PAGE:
3.
JB JS Open Access ; 5(2): e0050, 2020.
Article in English | MEDLINE | ID: covidwho-1033201

ABSTRACT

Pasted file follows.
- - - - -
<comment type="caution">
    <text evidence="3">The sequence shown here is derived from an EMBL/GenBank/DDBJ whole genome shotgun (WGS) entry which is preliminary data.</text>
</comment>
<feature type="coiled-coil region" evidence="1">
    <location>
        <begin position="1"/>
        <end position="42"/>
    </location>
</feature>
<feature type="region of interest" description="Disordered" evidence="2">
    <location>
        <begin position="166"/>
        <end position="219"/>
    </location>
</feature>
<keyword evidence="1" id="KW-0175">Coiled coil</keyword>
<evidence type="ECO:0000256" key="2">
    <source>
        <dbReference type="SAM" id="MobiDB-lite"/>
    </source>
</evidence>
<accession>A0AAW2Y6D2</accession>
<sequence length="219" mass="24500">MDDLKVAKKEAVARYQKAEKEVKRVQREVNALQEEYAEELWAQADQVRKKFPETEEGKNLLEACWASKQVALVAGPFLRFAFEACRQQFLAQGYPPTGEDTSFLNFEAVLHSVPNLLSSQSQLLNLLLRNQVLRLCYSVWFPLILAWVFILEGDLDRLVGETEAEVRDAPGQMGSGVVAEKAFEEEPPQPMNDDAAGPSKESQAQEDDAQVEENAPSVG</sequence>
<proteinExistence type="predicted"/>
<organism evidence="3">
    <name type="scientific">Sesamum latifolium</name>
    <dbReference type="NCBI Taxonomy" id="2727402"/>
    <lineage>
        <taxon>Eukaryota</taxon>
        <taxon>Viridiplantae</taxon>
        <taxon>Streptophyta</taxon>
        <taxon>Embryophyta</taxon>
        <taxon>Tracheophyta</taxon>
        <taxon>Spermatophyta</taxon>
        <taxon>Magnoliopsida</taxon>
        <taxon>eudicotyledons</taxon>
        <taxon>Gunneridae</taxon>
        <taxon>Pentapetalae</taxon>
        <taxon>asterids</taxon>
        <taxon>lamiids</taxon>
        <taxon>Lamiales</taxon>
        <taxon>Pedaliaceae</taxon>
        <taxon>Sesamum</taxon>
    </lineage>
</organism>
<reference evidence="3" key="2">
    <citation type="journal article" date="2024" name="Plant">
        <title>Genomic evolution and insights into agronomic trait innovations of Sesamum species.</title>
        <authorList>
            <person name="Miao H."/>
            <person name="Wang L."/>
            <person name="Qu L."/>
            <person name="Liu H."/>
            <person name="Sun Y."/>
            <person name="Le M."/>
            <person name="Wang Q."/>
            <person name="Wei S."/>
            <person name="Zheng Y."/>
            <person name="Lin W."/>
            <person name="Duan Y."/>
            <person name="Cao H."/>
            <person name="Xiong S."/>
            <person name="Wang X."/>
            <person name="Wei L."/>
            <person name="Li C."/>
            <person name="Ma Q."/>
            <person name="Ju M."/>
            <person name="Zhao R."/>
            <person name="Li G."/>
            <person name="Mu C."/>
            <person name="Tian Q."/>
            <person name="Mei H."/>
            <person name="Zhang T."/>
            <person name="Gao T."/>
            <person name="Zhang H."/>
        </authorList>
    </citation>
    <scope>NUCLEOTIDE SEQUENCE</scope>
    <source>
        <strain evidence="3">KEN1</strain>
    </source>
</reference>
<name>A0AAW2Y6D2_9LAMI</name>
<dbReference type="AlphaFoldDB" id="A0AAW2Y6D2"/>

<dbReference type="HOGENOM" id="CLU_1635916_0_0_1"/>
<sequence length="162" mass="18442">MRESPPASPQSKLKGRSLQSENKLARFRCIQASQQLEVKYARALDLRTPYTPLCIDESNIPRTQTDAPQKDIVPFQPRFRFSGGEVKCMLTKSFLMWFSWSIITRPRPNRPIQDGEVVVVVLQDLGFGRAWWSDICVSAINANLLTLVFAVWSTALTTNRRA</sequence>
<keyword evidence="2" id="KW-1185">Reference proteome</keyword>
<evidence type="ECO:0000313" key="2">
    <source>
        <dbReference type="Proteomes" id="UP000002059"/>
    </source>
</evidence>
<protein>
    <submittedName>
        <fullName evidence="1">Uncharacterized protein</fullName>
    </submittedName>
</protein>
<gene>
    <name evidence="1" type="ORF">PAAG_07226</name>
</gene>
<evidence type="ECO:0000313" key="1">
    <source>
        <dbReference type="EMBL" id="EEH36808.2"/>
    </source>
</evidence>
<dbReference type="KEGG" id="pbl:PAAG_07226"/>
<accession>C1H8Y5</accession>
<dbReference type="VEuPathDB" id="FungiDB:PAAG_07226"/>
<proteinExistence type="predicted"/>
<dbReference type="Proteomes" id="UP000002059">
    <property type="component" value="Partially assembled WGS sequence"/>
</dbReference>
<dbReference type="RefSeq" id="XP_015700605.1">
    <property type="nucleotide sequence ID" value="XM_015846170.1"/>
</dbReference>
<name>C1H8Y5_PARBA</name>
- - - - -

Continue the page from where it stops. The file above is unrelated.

On February 8, 2020, Singapore raised its Disease Outbreak Response System Condition (DORSCON) level to Orange, indicating that coronavirus 2019 (COVID-19) was a severe disease with high human transmissibility. Using lessons learned from the severe acute respiratory syndrome (SARS) outbreak in 2003, the orthopaedic surgery department at Singapore General Hospital, a tertiary-level referral center, was prepared to handle this pandemic through business-continuity planning. The business that we are referring to is the "business" of orthopaedic surgery, encompassing clinical care, education, research, and administration. There is a lack of literature detailing business-continuity plans of surgical departments during pandemics, with new guidelines being developed. A large proportion of orthopaedic work, such as cases of fracture and infection, cannot be postponed. Even elective surgeries cannot be postponed indefinitely as it could result in detriment to the quality of life of patients. The aim of this article is to detail the business-continuity plans at our institution that allowed the delivery of essential musculoskeletal care through personnel segregation measures during the COVID-19 pandemic. Strategies to ensure the provision of timely medical intelligence, the reduction of nonessential ambulatory visits and surgical procedures, ensuring the safety and morale of staff, and continuing education and research efforts were paramount. As the COVID-19 pandemic unfolds, our posture needs to constantly evolve to meet new challenges that may come our way. Our existing business-continuity plan is not perfect and may not be applicable to smaller hospitals. There is conflict between envisioned normalcy, remaining economically viable as an orthopaedic department, and fulfilling training requirements, and educating the next generation of orthopaedic surgeons on the one hand and the need for segregation, workload reduction, virtual education, and social distancing on the other. Orthopaedic surgeons need to strike a balance between business continuity and adopting sustainable precautions against COVID-19. We hope that our experience will aid other orthopaedic surgery departments in adapting to this new norm, protecting their staff and patients, managing staff morale, and allowing the continuation of musculoskeletal care during the COVID-19 pandemic.